The Democrats’ immigration radicalism has handed Donald Trump a huge gift. The only question is whether he will smartly accept that gift by allowing them to walk away from the deal he has offered, rather than engage in pointless bargaining with a party that has no interest in strengthening America’s borders, focusing on higher-skilled immigrants, or even enforcing America’s existing immigration laws. Did I mention that further concessions to the Democrats on immigration will be electorally devastating, as they will drain all of the enthusiasm from Trump’s base?
The president’s overly generous proposal on immigration, which provides an amnesty and pathway to citizenship for 1.8 million illegal aliens who were brought to America as children in exchange for ending chain migration and the diversity visa lottery and beginning to fund a border wall, was greeted with predictable howls of indignation on the left. But while Nancy Pelosi and her media enablers may see Trump’s immigration framework as “an act of staggering cowardice which attempts to hold the Dreamers hostage to a hateful anti-immigrant scheme,” it is Pelosi and her Democratic brethren who are dangerously out of touch with American public opinion.
While I personally favor a policy much tougher than the one espoused by the president, there is little doubt that Trump is correct when he notes that “the Republican position on immigration is the center mainstream view of the American people.”
According to a recently-released Harvard-Harris Poll of registered voters, Trump’s framework encompasses the popular position on every major immigration issue. Democrats and open-borders Republicans are stuck with the political losers — and that’s likely even more true in the ten states that voted for Trump but have Democratic senators up for election in 2018. Amnesty for illegal aliens with no real border security or legal-immigration reform may gather a lot of sympathy in New York and California news rooms, but it is not going to win elections in Montana, West Virginia, or Missouri.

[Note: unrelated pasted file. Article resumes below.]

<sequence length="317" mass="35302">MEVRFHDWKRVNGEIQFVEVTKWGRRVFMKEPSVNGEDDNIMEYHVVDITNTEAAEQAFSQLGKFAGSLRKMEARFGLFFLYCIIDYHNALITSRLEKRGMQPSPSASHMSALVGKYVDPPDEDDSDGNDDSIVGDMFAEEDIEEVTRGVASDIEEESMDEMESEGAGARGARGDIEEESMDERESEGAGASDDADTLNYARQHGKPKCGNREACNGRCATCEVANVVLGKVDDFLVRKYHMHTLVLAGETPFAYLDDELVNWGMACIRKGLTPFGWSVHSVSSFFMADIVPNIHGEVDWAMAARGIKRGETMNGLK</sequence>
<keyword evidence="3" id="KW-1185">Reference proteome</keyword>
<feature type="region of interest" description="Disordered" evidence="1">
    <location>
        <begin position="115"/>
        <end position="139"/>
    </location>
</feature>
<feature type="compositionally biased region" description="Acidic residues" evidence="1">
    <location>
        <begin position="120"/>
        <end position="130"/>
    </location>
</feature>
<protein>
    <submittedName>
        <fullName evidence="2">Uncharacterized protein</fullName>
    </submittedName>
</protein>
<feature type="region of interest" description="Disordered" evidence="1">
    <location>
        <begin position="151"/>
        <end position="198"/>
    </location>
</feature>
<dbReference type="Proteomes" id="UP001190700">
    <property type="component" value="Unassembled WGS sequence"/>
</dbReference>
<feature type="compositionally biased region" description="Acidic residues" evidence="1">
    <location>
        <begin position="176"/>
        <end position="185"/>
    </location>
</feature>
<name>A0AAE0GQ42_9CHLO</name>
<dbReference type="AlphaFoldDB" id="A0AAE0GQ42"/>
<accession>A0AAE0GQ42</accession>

Let’s remember that giving any amnesty at all to DACA recipients already marks a walk-back from a campaign promise. Trump promised to “immediately terminate” DACA in his announcement speech, a promise he repeated on several occasions during the campaign.
But judging both from his comments on Twitter and from his remarks at the recent GOP congressional retreat, Trump appears to be pursuing a risky but potentially shrewd strategy on immigration: Offer Democrats a generous deal knowing that they will reject it, thus energizing Trump’s base, exposing the Democrats’ extremism, and helping the GOP going into the 2018 midterms. If that is indeed the poker game Trump is playing, there may well be a method to the madness of his amnesty offer.
It bears repeating that it’s not Republican partisans who have shifted radically on immigration; it is the Democrats — with a particularly abrupt shift coming since 2012. About 80 percent of Republicans have long said they’re dissatisfied with current immigration levels, with 70 to 80 percent of the dissatisfied saying they’d like to see levels reduced, not increased. Democrats, by contrast, are increasingly likely to say the status quo is fine, and those dissatisfied are less and less likely to say they want immigration to fall. In this year’s Gallup poll on the question, half of respondents were satisfied with the way things are, and among the rest, just a quarter wanted to reduce immigration. With this shift the Democrats have become radically out of sync with public opinion in the rest of the country.
The Harvard-Harris poll showed that while there was strong support for giving DACA recipients work permits and even a pathway to citizenship, 60 percent of Americans reject giving preference to parents and relatives of amnestied DACA recipients, including four out of five Republicans and two out of three independents — but only two out of five Democrats.